Individuals are discovering what major institutions have known for some time – cash value life insurance possesses unique tax benefits which can be positioned both as a contingent asset class to balance risk and return in a portfolio as well as to act as an effective tool for tax diversification. These institutions have been targeting the ‘Tax Never’ category by allocating capital to life insurance for years.
The allure of life insurance goes beyond the time tested and well-recognized benefit of tax-efficient growth of a policy’s cash value. During lifetime, a cash value life insurance policy is a preferred source of liquidity on par with cash in a checking, saving or money market account. When structured as a non-modified endowment product (“non-MEC”), after as few as three annual premium payments, a policy’s cash value can be accessed in the form of extremely low interest rate and tax-free loans which remain tax-free as long as the policy remains in-force.
The tax-free nature of policy loans means that the after-tax rate of return to the policyholder is expected to be similar to after-tax returns of other assets bearing greater investment risk, thereby providing tax diversification. At Cedar Point Financial Services LLC, our clients understand that one of the best benefits of cash value life insurance is that when there is a need for cash, instead of being at the mercy of banks and other lenders with predatory rates and conditions, policyholders can leverage their own life insurance assets to access cash for personal and/or business needs.
The Power of a Corporation
In the 1990s, life insurance companies began designing cash value life insurance policies exclusively for use by public companies and large privately held ones. Known as Corporate-Owned Life Insurance (COLI), companies started buying policies on thousands of their employees in order to tax-efficiently grow cash to fund a variety of employee benefits. Life insurance companies were able to make concessions on policy pricing and to reduce or eliminate surrender charges and other fees as these corporate buyers allocate tens of billions of dollars on premiums each year.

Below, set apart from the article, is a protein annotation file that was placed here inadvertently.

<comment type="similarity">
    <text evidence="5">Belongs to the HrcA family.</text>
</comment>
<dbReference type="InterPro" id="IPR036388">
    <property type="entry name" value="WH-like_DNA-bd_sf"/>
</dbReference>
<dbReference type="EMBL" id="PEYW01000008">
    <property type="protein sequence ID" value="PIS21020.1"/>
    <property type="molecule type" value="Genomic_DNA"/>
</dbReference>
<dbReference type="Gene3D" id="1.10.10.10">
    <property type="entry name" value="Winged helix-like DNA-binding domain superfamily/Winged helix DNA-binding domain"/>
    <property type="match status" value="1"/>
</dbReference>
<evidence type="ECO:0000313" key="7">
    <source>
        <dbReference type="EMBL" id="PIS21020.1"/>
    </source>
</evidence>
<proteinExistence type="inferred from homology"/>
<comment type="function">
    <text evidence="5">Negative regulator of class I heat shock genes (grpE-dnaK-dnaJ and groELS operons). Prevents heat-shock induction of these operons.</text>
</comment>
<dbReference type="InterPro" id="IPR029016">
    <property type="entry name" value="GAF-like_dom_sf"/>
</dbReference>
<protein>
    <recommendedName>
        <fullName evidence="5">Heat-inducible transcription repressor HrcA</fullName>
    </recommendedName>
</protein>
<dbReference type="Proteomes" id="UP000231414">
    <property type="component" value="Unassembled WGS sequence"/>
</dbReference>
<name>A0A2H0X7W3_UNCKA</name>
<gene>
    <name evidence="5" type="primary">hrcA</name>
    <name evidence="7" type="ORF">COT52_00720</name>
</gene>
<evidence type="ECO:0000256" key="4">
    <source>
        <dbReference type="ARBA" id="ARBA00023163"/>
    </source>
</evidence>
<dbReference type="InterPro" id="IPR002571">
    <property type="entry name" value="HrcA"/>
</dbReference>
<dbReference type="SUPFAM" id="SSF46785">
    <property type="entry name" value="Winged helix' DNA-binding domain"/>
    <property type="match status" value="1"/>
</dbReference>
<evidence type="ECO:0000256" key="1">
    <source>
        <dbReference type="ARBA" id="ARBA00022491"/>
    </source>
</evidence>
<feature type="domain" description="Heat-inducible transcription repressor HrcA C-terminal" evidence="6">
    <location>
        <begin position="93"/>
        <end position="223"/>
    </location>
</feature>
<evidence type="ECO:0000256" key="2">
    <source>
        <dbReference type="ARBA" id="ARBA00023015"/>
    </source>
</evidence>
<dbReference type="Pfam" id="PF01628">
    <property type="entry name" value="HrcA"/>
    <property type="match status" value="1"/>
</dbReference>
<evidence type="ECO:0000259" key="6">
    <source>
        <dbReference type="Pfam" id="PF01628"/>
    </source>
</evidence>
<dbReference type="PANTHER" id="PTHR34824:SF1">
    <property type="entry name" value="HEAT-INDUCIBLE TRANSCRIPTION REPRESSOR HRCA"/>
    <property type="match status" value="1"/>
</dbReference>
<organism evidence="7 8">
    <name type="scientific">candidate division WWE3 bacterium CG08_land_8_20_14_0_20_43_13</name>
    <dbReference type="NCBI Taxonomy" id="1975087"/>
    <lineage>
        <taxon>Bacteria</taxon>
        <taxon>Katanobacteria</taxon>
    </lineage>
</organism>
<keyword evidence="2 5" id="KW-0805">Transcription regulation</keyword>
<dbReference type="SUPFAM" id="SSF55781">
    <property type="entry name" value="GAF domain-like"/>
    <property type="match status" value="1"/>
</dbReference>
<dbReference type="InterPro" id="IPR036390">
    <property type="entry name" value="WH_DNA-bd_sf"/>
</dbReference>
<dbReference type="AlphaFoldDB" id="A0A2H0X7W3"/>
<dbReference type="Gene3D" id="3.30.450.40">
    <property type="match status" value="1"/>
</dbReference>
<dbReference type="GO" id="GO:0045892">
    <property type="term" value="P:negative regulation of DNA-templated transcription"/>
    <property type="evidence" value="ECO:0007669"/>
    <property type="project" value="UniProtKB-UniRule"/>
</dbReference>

Fast forward nearly three decades and this institutional design and pricing is now available to individuals for use in their personal planning. As an additional bonus, federal legislation signed into law in late 2021, changed the statutory definition of life insurance in favor of those policyholders who maximize contributions to cash value life insurance. Under most circumstances, policyholders of cash value life insurance policies are now able to place more premium into their policies, sometimes upward of three times as much or more, for no additional life insurance costs without adverse tax consequences.
Cedar Point Financial Services LLC can create tax diversification strategies using cash value life insurance, including corporate-lite policies based upon a broad array of criteria: annual contribution budget, time horizon, risk tolerance, desired distribution timing, etc.
Allocate to “Tax Never” Today
Tax rates will undoubtedly vary over time, making it difficult to accurately plan for the future using strategies that either ‘Tax Now’ or ‘Tax Later.' The ‘Tax Never’ attribute of cash value life insurance removes this uncertainty while allowing a policyholder to keep more of what they have set aside. It is never too early to commit to tax diversification and immediately benefit from a reduced effective tax rate by allocating a portion of cash to the ‘Tax Never’ category asset of cash value life insurance. The team at Cedar Point Financial Services LLC helps our clients develop plans to tax-efficiently maintain their lifestyles and protect their legacies.